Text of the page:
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Five position battles to watch in Vikings training camp

1051157 bytes; 1320 x 990; Minnesota Vikings center Nick Easton (62) does drills with Vikings tackle Aviante Collins (76) runs

With the Vikings’ turnover in free agency and a slew of rookies added, more than a handful of positions are up for grabs on offense, defense and special teams.

Some clarity was gained during the offseason program, such as Marshall Koehn’s legitimate chance to unseat Kai Forbath at kicker, but there’s much to sort out for the Vikings in training camp.

Center: Third-year center Nick Easton held down the middle of the offensive line during much of spring practices and has led the competition with rookie third-round pick Pat Elflein, whom the Vikings view fits best at center after one season there with Ohio State. The Vikings moved trusty veteran Joe Berger to right guard to see how Easton and Elflein compete in what is a critical race for the retooled offensive line.

Running back: The Vikings wanted competition in the backfield and they’re set up to achieve that. The offense looks destined for a committee approach with veteran Latavius Murray, rookie Dalvin Cook and Jerick McKinnon replacing Adrian Peterson. But who leads? When will Murray be healthy? He resumed running recently and, by most accounts, is expected to be ready to go by training camp after March ankle surgery. There can be roles for all three, but the most intriguing addition is the dynamic Cook, who started working with quarterback Sam Bradford more as the offseason progressed.

Slot cornerback: Captain Munnerlyn provided an underrated service for the Vikings, especially in a solid past two seasons, manning the slot for the secondary. Without him, second-year talent Mackensie Alexander is expected to take a big step forward with veteran Terence Newman also taking reps in the middle of the defense. As the Vikings found when they parted ways with Antoine Winfield before the 2013 season, it can be difficult to find a steady hand at nickel back, which plays about 60 percent of the snaps in today’s NFL.

Linebacker: The other 40 percent of defensive snaps will fall at weak-side linebacker, where Edmond Robinson and Emmanuel Lamur swapped reps this offseason in the role vacated by Chad Greenway’s retirement. The Vikings need to shore up the run defense, which ranked 16th in yards per carry (4.2) last season, and playing a critical role on first and second downs will be either Robinson (6-3, 245) or Lamur (6-4, 245), the biggest linebackers on the roster this side of Anthony Barr.

Kicker: The Vikings have played in at least six one-score games per season since Mike Zimmer took over and effectively lowered the water level with a renewed defense. Low-scoring and tight games enhances the role of kicker, which has been under the microscope since Blair Walsh started to go off the rails in Minnesota. So the importance of the competition between Kai Forbath and Marshall Koehn shouldn’t be understated. The Vikings like Koehn’s big leg, but he’ll also need accuracy to get the edge on Forbath (15-15 on field goals last season).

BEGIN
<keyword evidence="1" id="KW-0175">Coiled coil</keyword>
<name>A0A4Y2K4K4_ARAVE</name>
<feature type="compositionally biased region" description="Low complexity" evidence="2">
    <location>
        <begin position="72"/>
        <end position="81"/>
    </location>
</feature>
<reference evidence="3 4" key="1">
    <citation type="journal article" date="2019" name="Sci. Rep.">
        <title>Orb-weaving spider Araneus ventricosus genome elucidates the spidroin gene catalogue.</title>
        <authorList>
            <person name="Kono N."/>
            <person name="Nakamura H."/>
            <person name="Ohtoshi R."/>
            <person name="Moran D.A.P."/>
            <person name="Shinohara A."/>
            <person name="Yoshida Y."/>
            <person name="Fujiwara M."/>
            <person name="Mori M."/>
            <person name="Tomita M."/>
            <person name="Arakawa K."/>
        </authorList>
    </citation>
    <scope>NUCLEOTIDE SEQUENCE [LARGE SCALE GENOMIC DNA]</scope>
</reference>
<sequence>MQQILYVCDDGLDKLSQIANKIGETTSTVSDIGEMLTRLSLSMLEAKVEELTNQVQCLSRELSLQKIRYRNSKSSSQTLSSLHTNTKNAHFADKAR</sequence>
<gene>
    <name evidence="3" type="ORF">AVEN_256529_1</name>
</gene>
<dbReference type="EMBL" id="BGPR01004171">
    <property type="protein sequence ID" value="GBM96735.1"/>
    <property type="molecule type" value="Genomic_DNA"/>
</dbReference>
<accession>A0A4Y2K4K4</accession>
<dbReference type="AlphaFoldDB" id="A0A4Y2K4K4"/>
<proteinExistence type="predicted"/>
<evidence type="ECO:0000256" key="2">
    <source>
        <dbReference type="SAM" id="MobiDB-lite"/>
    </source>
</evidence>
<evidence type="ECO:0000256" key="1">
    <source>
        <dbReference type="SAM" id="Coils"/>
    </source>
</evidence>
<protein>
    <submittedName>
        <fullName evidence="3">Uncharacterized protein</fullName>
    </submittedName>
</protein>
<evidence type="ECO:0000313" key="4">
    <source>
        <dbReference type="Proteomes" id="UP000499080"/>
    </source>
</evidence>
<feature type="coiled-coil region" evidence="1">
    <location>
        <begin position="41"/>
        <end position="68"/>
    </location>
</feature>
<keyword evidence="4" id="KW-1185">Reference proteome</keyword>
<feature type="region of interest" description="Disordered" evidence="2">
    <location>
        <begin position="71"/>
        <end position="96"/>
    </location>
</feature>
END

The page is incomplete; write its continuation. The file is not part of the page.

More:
Norv Turner says he's open to a return to coaching

For the first time in over three decades, Norv Turner is not expected to be on an NFL coaching staff when training camps open next month.

Turner, the former Vikings offensive coordinator, has not taken a new coaching position since he surprisingly resigned here last November, after disagreeing with head coach Mike Zimmer over the direction of a Vikings offense that lost its starting QB, running back and both tackles.

At the time, Turner stressed that he had no plans to retire from football. The 65-year-old reiterated last night in an interview with SiriusXM NFL Radio that he remains open to the possibility of coaching again.

“A lot of that would depend on the opportunity,” he said in the interview.

In the meantime, while he waits for the right situation, Turner said he has been invited to drop in at several NFL training camps next month.

He also said he got invites for similar cameos at a few different college programs. One was Michigan, where his son, Scott, the former Vikings quarterbacks coach, is an offensive analyst on Jim Harbaugh’s staff.

“I’ve had a couple [coaches] reach out to me and ask if I could come in for two or three days to just visit and maybe help a little bit or give some opinions,” said Norv, who was on Zimmer’s staff from 2014-16.

Once the actual games start being played, Turner will be unemployed for the first time since getting his start in coaching at Oregon in 1975.

“I’m looking forward to football season as a fan or spectator,” Turner told SiriusXM. “But there will always be that coaching part of it in me.”

We’ll likely have to wait until 2018 to see if he’ll get another chance.

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